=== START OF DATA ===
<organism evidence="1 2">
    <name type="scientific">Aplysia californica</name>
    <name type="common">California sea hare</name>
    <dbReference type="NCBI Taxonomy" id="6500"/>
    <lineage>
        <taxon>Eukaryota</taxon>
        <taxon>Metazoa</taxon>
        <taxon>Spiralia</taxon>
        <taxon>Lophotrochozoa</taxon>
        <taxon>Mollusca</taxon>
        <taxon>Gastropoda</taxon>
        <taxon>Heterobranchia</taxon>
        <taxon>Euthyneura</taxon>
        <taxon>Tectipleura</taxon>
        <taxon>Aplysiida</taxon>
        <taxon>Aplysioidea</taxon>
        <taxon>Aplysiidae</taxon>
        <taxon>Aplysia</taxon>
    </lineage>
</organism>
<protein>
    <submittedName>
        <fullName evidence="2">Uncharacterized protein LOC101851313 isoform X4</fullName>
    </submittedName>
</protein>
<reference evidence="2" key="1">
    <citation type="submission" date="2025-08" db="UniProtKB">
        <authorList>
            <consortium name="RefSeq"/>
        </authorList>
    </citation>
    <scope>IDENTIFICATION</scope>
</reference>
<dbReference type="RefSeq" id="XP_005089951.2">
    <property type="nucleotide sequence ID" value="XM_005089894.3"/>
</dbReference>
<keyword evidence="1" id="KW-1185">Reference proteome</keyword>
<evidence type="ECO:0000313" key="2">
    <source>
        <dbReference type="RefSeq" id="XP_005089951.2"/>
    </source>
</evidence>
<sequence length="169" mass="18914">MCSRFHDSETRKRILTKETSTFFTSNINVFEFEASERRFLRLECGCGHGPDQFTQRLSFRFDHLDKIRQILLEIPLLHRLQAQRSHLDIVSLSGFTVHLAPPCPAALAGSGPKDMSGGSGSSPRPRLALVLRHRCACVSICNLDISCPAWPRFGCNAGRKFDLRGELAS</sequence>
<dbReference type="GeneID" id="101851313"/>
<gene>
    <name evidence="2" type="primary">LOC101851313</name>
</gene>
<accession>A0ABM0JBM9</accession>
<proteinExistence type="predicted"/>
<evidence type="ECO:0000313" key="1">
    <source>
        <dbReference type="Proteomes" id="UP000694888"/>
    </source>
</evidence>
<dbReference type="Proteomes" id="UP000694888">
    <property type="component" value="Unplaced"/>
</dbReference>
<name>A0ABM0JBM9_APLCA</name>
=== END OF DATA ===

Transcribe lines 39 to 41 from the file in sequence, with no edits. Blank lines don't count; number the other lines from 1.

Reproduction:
    <source>
        <dbReference type="RefSeq" id="XP_005089951.2"/>
    </source>